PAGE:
by Tamara Rice of The Rice Paper
Some fifth grade girls like unicorns. Me? Back in 1984, I preferred the panda. So it was only natural that my parents sent my brother and me running through the London Zoo to the panda exhibit by ourselves, just minutes before it closed.
We had been on a whirlwind European tour of museums and landmarks. We had seen the Rosetta Stone, King Tut’s golden goodies and even the Mona Lisa, but none of them satisfied me. I just had to get to the rare panda exhibit (Ling-Ling and Chia-Chia, to be exact) to see them with my own eyes.
Well, I saw them, and–like everything else roped-off and caged-in on our 1984 European tour–the pandas were not quite what I expected.
Still, I couldn’t wait to drag my own children to the panda exhibit at the San Diego Zoo.
The San Diego Zoo panda habitat is completely unlike the up-close 1984 panda setting at the London Zoo (no wonder Ling-Ling couldn’t conceive). Those on a panda quest in San Diego wait in a line that stretches on forever–as if a rollercoaster is waiting on the other side of those thick privacy walls. (Only, instead of cheers, there are whispers and signs everywhere reminding visitors that noise will scare the precious beasts.)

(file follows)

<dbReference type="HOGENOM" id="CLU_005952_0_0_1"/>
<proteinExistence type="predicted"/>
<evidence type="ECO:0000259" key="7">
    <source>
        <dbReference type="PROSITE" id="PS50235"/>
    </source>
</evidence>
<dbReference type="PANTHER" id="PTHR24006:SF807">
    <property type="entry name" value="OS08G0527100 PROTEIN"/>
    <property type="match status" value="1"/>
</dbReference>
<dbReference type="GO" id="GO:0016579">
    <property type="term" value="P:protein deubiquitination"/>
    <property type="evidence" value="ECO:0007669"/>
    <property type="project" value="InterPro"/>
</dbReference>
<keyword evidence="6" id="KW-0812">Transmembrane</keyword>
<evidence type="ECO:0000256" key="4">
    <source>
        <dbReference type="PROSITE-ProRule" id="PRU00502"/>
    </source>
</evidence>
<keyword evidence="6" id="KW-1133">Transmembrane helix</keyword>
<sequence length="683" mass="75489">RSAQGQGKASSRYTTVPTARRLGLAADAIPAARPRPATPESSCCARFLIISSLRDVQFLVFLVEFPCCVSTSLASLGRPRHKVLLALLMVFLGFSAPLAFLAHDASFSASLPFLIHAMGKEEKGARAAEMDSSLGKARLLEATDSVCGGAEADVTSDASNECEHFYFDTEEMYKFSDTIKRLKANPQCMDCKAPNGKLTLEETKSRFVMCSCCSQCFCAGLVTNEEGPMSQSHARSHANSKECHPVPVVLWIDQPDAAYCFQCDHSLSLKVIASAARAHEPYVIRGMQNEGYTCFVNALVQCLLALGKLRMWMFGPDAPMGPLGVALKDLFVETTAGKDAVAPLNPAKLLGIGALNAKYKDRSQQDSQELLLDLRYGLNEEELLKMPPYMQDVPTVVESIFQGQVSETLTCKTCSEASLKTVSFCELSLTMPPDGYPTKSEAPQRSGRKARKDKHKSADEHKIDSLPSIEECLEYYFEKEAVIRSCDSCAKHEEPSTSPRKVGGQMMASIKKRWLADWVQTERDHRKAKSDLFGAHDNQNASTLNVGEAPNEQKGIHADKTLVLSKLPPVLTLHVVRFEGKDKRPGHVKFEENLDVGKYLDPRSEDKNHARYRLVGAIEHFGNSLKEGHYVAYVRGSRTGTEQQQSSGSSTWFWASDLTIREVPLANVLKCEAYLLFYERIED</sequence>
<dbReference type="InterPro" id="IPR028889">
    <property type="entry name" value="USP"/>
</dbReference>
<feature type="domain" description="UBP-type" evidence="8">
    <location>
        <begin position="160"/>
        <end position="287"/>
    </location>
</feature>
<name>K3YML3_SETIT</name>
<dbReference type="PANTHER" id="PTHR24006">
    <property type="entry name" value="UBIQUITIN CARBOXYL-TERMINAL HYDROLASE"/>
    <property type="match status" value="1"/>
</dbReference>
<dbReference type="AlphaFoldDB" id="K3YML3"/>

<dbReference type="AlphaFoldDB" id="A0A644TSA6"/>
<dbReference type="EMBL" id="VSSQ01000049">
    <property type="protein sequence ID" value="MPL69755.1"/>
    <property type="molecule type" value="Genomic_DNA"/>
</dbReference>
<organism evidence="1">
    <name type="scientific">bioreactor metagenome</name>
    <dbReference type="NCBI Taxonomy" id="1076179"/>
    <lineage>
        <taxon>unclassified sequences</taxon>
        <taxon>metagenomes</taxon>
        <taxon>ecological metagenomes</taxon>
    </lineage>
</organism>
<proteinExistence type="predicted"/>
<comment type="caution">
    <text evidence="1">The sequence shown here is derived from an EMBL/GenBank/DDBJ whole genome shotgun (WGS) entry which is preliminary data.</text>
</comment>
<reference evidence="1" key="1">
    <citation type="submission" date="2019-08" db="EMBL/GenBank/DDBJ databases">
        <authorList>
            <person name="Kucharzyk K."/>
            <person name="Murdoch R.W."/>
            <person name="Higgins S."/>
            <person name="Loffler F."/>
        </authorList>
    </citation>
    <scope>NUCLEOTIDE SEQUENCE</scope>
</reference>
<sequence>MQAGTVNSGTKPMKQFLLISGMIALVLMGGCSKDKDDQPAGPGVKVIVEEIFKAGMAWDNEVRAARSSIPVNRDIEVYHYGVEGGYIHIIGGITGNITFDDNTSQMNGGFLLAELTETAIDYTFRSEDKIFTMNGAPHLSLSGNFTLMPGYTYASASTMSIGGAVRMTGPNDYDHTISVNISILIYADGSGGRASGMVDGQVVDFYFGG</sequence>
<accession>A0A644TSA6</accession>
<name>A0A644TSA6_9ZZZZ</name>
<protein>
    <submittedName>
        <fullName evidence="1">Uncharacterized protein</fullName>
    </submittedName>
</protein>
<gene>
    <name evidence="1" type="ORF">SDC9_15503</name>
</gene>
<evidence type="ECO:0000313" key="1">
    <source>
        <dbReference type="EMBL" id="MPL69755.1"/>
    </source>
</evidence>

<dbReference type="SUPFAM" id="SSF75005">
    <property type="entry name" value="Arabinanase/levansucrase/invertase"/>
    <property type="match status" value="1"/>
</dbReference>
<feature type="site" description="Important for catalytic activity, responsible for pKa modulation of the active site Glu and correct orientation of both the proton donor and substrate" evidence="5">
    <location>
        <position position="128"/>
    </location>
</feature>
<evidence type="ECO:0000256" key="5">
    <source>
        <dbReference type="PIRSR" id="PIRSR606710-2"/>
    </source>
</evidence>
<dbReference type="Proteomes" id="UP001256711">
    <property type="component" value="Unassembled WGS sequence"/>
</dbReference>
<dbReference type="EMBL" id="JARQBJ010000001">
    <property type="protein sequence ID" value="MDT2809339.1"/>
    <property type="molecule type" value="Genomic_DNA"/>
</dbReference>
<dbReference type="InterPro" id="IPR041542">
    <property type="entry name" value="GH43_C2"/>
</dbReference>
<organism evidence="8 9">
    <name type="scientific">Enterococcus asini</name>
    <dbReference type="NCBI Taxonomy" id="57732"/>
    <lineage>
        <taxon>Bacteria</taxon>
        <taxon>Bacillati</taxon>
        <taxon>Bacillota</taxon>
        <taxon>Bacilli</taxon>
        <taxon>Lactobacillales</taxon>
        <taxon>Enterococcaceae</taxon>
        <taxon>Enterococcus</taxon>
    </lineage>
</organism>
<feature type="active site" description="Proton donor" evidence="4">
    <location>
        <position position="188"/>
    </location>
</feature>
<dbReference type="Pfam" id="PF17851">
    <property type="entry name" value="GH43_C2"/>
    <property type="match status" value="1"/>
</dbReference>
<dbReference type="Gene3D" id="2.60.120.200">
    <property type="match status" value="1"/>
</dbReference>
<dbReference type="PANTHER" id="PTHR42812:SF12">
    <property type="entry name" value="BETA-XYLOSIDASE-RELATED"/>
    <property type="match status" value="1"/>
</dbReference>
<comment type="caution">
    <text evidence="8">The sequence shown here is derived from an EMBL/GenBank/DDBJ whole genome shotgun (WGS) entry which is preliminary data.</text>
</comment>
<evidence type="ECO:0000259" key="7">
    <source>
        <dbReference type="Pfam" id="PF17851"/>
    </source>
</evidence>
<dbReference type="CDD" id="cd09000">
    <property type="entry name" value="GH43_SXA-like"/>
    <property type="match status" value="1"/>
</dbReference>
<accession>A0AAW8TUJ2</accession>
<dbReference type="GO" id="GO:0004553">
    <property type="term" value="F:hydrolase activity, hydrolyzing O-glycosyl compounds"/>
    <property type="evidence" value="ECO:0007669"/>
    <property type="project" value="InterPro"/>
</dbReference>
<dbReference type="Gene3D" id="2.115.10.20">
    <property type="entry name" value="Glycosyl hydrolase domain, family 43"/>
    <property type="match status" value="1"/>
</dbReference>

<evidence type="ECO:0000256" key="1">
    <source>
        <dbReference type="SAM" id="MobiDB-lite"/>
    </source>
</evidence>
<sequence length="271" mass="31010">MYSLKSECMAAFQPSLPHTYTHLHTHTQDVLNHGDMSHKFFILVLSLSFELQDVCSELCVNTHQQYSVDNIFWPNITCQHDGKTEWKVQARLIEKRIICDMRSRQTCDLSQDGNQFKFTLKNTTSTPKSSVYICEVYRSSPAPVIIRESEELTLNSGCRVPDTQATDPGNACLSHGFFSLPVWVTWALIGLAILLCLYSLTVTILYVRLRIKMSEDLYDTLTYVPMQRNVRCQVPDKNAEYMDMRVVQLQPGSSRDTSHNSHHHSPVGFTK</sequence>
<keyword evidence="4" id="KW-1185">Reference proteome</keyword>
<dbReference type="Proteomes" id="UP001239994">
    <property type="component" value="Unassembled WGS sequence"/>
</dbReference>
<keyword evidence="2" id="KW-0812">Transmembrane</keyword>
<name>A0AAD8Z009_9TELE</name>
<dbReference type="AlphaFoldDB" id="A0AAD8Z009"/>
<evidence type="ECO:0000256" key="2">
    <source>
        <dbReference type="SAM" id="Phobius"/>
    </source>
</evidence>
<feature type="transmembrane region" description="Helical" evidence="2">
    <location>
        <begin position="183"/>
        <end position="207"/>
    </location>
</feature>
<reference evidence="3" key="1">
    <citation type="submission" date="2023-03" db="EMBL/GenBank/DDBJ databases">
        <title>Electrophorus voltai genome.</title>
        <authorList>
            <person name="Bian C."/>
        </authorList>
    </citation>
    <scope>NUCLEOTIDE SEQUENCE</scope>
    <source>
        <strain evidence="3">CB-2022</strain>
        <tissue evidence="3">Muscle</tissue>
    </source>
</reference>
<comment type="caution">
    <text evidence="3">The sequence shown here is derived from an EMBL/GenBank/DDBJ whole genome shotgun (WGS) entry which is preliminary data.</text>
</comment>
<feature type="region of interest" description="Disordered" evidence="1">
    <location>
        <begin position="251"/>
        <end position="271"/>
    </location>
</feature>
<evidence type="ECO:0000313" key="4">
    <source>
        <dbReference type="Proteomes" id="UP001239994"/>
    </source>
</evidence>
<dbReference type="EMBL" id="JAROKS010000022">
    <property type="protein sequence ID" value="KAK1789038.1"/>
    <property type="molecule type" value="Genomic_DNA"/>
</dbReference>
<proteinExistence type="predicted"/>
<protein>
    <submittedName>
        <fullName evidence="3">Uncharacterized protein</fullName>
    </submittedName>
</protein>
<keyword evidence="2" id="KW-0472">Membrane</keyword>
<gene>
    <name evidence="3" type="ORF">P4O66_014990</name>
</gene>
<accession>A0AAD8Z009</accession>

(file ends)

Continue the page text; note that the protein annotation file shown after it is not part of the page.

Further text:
Behind the walls, the calming voice of a park employee on the mic urges visitors to keep moving (quietly, that is); and you can feel the anticipation build as the humans shuffle through.
At last the lovely panda habitat is exposed and lucky visitors, like my family, get to see at least one panda. (Sure, there are four, but the chances of several of them being behind a rock, in a cave, or otherwise out-of-sight are fairly good.)
On our visit we saw one panda sunning himself (as seen here in my picture), but he only looked at us for a few precious seconds, then turned away. Another ate his bamboo and refused to look at us at all.
Thus, I was not surprised that my children looked slightly confounded as we exited the great and world-famous San Diego panda exhibit, because I knew exactly what they were thinking.
Yes, I wanted to say to them. Yes, I know they aren’t quite as white and cuddly as you pictured them.
And, yes, it’s true. The Mona Lisa really is that small.
Photos courtesy of Epukas (Wikimedia) and Tamara Rice.